“There were a number of things we needed to work on,” he said. “We had the opportunities, but we gave up easy baskets. The tempo favored Cal in the second half and they had it going for them.”

No question about it.  The Ducks battled the Bears for 20 minutes, and only trailed 30-27 at halftime.  Then Allen Crabbe got hot for Cal, scoring 26 points and grabbing 12 rebounds.  At the same time, Oregon simply couldn’t match them shot for shot.

But perhaps the real reason the Ducks dropped a tough one at Matt Knight Arena was the inconsistent play of Devoe Joseph.  The 6’4 guard could do no wrong against the Cardinal when he led all scorers with 30 points.

Yet on Sunday, Joseph had trouble getting it going early and only had five points in the first half (and a total of 14 on the night).

If this talented, but young, Oregon team is going to find its way into postseason, they’ll need to get some more consistency from Joseph as well as get a little tougher on defense.  This coming week will be a challenge for them as they head on the road to play the Arizona schools.

Should they get a split on that trip, they might just keep themselves in the race for a very reachable Pac-12 title.  I certainly like the potential of this team. If they can play like they did against Stanford, then they’ve got a very decent shot at getting Oregon’s first NCAA bid since 2008. But they’ve got to clean up their mistakes sooner than later.

When it comes to the Oregon women’s basketball team, however, I’m not as sold. Sure, those Ducks have an overall 9-7 record, but are 1-3 in Pac-12 play. Moreover, they games they’ve lost haven’t been close.  They got pasted 90-67 on Saturday against Cal, and were walloped 93-70 two night prior at Stanford. (Though, in fairness, almost everyone loses badly to the Cardinal these days).

For Oregon to have any chance to be successful on a given evening, they’ll need to have both Nia Jackson and Amanda Johnson healthy. They recently got back Jackson, but Johnson is still out with an injured thumb.

Thus, for an otherwise very young squad, wins are going to be very hard to come by. If anyone can eventually turn this program around, head coach Paul Westhead is more than capable. But it looks like season number three of the rebuilding project is going to be a very long one indeed.

Switching to the prep level, the Sheldon boys seem to be putting things together. On Thursday, the Irish prevailed over Marist 66-64.  They’re now 3-1 in the Midwestern League play, and it looks like head coach Ron Lampe has another solid squad on his hands.  Time will tell as the season goes on, but with Connor Strahm and Dillon Miller as spectacular on the court as they are on the gridiron, you’ve got to like their chances down the stretch.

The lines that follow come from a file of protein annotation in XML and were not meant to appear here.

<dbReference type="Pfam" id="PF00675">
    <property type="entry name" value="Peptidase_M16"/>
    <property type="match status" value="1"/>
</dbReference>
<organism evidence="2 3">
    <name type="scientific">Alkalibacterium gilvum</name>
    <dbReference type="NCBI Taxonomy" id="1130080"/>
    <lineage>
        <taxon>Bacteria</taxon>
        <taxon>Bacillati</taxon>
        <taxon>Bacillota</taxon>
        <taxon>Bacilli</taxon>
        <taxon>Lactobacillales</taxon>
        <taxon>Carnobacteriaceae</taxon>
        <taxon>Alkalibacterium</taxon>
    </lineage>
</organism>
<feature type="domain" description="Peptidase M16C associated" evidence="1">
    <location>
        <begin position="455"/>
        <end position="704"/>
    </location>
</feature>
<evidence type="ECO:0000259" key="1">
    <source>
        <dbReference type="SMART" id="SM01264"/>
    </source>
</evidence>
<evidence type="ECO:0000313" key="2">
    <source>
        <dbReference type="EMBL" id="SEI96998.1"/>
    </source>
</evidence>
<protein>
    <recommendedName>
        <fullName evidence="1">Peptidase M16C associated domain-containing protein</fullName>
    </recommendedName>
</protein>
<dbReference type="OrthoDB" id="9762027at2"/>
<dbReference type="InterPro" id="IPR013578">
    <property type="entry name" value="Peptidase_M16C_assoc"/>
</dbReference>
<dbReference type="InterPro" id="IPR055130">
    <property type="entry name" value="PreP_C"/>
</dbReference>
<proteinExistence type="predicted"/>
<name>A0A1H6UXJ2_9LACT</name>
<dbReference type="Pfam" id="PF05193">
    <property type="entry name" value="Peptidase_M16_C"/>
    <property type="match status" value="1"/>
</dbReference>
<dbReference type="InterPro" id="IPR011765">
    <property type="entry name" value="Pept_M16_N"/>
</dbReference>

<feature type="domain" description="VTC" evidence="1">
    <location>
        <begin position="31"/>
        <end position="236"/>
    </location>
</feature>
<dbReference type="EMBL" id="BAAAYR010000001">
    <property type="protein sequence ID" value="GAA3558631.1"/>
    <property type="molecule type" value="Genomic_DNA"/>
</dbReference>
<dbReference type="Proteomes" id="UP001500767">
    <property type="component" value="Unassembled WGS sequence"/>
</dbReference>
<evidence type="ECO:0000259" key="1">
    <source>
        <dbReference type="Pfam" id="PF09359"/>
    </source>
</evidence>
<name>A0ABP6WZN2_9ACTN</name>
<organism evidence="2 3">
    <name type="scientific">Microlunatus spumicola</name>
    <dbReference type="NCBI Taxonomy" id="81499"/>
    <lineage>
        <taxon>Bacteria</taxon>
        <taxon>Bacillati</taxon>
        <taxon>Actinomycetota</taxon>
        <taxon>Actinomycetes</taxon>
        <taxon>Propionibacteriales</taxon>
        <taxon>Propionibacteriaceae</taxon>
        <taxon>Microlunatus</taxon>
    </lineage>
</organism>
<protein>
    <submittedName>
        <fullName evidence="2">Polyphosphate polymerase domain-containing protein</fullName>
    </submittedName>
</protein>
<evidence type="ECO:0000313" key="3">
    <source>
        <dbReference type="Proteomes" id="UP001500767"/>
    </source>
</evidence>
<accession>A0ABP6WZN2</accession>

Until next time, I’ll see you in the bleachers.

A Very ‘Rosey’ Victory

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— Sam Finley, EDN Sports Editor

A lot has happened in 95 years. No, I’m not going to give you a big dissertation on what’s occurred since Woodrow Wilson was president. (You can go to the History Channel for that one).   But 1917 was the last time Oregon won the Rose Bowl. That is, until Monday.

For once, the Ducks did more than show up for a big game, defeating Wisconsin 45-38 in Pasadena. As a result, Oregon can discard some critiques about their football team.

Chip Kelly can officially call himself a big-time coach now. (Photo Credit: Harry How/Getty Images)

They can’t win a BCS Bowl? Just did it. Same goes for beating a ranked non-conference opponent away from Autzen Stadium.

All that talk about how Chip Kelly was just an offensive gimmick coach? By winning this Rose Bowl, that perception will change things dramatically. You can also officially say Oregon is an elite college football program without a scoff here and there. There is more to this squad than a multiple choice of fancy uniforms.

However, this victory was not only crucial for validating the present. It was important for assuring an even brighter future. With USC primed to wrestle back the Pac-12 next season, it would’ve been a lot tougher to sell Oregon to potential five-star recruits without winning a game the Trojans used to take regularly.

Now you can expect that for the next few years, the Ducks and SC will battle for conference supremacy. Those games will be worth the price of admission.

De'Anthony Thomas went 91 yards untouched for a score in the Rose Bowl. (Photo Credit: Jeff Gross/Getty Images)

But that’s a conversation for another day. Right now, let’s look at some of the great stories that came out of a milestone moment.  Before we get to any of the great plays, I think you have to tip your hat to some of the fine assistant coaches like Nick Aliotti, Gary Campbell, Steve Greatwood, and Don Pellum.

These guys have been involved with the program since Rich Brooks was head coach and can remember the days when Oregon fans would be happy to get to any bowl.  With their hard work, they set the foundation that made the program what it is today. Without what these guys put together, you never would’ve seen someone like De’Anthony Thomas set foot in Eugene.